Blade ban could be slashed
Gravity-knife legislation would stop disproportionate arrests of black and Hispanic men
For the third year in a row, a bill to decriminalize every-day folding knives in New York City passed in the State Assembly on Wednesday. It now heads to the State Senate, likely in May.
The bill faces a hurdle when it hits the Governor’s Office, however. Facing pressure from law enforcement groups and Mayor Bill de Blasio, Gov. Andrew Cuomo has vetoed similar legislation the last two years.
Most New York City residents aren’t even aware they can be arrested for possessing common pocket knives of the type sold in Wal-Mart and corner hardware stores. These knives are often classified by police as gravity knives, leading to the arrest of their confused owners.
Some unsuspecting knife owners are arrested at coffee shops across the street from their construction sites, a spokesperson for the Legal Aid Society told the Brooklyn Eagle last month. Others are nabbed on their way to work as stage hands, artists or building superintendents. One Parks Department employee was apprehended while working as an arborist for Prospect Park.
The law was originally passed to prohibit a type of knife no longer for sale in city stores, which could be opened using gravity or centrifugal force (such as “flicking” the knife open). Almost any knife, with enough attempts, can eventually be flicked open in this way, however.
This ambiguity is enough to send law-abiding citizens to jail, according to Legal Aid, which represents roughly five gravity knife cases a day, or about 1,800 such cases each year.
Brooklyn’s 79th Precinct (Bedford-Stuyvesant) and the Bronx’s 49th Precinct have the highest rate of these arrests.
Roughly 90 percent of those arrested are black or Latino, according to the bill’s sponsors, State Sen. Diane J. Savino and Assemblymember Dan Quart.
The Assembly’s unanimous vote “speaks to the urgency and importance of immediate reform to New York’s outdated and discriminatory gravity knife statute,” Quart said in a release on Wednesday.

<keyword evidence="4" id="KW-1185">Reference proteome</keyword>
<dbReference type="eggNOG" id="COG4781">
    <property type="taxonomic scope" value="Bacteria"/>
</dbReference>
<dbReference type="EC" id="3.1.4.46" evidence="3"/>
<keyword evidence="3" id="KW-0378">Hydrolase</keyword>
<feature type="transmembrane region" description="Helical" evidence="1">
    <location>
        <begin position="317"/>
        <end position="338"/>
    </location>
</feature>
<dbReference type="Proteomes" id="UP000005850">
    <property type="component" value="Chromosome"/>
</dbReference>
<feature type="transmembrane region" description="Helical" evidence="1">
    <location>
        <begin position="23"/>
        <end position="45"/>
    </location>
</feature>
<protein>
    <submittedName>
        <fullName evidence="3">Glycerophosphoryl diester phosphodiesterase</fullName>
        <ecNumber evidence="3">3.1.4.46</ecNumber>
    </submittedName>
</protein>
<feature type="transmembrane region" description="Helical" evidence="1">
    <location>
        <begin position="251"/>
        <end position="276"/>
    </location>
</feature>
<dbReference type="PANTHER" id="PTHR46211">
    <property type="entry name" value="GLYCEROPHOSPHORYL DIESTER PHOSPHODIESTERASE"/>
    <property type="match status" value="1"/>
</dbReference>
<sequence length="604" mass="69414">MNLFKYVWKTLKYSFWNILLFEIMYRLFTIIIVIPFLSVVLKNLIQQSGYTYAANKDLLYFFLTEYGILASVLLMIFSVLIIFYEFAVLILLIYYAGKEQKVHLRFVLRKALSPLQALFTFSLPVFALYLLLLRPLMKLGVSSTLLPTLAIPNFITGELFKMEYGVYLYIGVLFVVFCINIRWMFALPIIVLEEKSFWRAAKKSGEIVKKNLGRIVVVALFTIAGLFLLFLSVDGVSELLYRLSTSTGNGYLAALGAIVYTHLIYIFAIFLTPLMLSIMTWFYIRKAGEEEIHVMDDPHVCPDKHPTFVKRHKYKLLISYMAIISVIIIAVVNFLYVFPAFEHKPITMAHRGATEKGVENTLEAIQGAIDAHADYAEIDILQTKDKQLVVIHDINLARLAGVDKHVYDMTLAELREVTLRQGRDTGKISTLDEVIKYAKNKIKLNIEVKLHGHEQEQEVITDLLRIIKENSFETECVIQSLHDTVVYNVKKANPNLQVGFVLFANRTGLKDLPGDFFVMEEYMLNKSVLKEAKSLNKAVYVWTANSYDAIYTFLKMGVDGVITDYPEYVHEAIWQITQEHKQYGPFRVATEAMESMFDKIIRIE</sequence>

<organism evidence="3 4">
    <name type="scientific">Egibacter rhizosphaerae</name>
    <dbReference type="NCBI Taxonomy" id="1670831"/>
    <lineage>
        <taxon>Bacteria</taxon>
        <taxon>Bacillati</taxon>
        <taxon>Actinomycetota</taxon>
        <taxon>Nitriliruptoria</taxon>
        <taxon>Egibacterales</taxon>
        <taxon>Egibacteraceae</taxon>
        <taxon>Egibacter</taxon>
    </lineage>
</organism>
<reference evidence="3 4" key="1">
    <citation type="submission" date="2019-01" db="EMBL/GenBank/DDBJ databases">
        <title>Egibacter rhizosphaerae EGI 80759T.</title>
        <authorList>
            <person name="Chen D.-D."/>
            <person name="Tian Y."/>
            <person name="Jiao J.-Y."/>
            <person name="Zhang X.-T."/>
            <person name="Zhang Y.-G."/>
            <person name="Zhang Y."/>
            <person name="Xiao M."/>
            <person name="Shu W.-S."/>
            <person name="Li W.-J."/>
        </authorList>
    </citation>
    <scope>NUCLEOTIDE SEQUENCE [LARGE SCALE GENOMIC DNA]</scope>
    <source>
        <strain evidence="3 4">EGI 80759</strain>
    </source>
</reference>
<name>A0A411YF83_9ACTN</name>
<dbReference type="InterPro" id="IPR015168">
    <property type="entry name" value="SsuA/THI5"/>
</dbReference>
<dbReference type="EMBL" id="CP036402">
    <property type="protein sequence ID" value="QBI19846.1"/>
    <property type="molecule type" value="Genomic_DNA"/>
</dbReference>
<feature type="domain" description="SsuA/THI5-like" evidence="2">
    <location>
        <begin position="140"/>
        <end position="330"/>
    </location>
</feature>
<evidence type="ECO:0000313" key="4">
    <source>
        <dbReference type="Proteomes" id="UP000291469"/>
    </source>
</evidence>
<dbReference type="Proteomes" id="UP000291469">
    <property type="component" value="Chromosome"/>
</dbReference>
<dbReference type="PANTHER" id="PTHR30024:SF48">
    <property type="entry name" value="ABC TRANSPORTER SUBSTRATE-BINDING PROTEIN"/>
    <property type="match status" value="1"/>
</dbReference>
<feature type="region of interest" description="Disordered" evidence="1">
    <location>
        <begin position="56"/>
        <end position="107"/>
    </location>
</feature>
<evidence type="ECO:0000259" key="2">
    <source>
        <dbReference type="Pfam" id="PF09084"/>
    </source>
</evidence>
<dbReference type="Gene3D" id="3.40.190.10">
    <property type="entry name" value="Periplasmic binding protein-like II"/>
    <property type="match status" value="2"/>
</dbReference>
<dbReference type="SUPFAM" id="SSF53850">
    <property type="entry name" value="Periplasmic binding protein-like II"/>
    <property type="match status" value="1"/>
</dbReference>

“Every single day this antiquated law remains on the books, it poses an unrelenting threat to the freedom and livelihoods of working class New Yorkers, and specifically New Yorkers of color who remain disproportionately targeted for arrest and prosecution.”
The bill would remove the term “gravity knife” from the penal law listing firearms, switchblades, bludgeons and other dangerous weapons.
In the 10-year period between 2003 and 2013, roughly 60,000 people were arrested for carrying a common folding knife. Many of those arrested use knives in their work, officials said.
In 2015, Bernard Perez, an electrician from Brooklyn, was arrested after an NYPD officer found a folding knife in his car, according to the Daily News.
Perez said the arresting officer could not open the knife with one hand, even though he made multiple efforts. Perez, who uses the knife to strip wire while on the job, was awarded $57,000 after he sued the city.
Adding more fuel to the advocates’ arguments, U.S. District Judge Paul Crotty on March 28 ruled in favor of a Connecticut sous chef, Joseph Cracco, who was arrested and sentenced to two to four years in New York City for carrying his folding work knife. Cracco sued the city and a police officer in 2014.
Justice Crotty said the law was too vague.
“People should be able to tell whether their conduct is lawful or unlawful,” Judge Crotty wrote in his opinion. He added, “There are no limitations on the amount of times an officer can attempt to flick a knife open.”
Danny Frost, a spokesperson for Manhattan District Attorney Cy Vance Jr., said the office was “reviewing the decision.”
Knowing that the law “is susceptible to abuse” and leads to discriminatory enforcement is helpful to the legislation, Quart’s spokesperson Aleksandra Wolan told the Eagle on Thursday. “I hope the governor takes the side of people of color and working class New Yorkers.
Wolan said that while the governor may have safety concerns, a folding knife is no more dangerous than a fixed-blade knife.
Quart said the ruling showed that the law’s ambiguity has “left it susceptible to abuse. I urge the State Senate and the governor to … finally end these unnecessary prosecutions.”
Only one state senator voted against the legislation last year — former Sen. Marty Golden of Brooklyn.
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